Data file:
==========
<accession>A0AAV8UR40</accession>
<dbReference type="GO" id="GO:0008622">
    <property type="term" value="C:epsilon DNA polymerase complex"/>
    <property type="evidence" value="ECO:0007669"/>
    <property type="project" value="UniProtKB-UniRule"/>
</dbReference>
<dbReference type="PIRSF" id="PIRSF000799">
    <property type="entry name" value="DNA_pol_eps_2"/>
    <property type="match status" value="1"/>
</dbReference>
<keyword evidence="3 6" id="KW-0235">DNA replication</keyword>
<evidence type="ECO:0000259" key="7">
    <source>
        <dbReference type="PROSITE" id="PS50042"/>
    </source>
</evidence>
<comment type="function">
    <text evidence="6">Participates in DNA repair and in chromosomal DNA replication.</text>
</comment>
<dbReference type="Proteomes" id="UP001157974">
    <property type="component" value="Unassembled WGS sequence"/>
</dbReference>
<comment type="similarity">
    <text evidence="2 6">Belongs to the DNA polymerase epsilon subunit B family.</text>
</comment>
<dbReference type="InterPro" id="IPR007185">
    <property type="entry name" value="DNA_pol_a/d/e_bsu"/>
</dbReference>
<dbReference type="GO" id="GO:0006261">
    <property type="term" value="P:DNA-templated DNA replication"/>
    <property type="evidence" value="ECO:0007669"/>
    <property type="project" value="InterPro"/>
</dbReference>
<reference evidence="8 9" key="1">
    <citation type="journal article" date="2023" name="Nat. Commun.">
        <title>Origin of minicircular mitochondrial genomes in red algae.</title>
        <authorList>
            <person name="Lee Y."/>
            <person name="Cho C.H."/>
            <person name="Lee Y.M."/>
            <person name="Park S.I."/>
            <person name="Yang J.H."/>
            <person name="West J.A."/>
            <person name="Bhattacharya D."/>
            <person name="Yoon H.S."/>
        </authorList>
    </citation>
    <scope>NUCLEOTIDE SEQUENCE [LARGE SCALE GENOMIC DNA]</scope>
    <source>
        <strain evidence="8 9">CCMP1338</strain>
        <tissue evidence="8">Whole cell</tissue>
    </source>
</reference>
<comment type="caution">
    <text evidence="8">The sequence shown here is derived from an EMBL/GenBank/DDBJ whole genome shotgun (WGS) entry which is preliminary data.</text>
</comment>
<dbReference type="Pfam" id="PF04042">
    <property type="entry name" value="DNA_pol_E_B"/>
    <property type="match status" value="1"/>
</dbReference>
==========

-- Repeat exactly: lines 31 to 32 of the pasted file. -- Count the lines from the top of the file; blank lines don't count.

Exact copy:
    <property type="evidence" value="ECO:0007669"/>
    <property type="project" value="InterPro"/>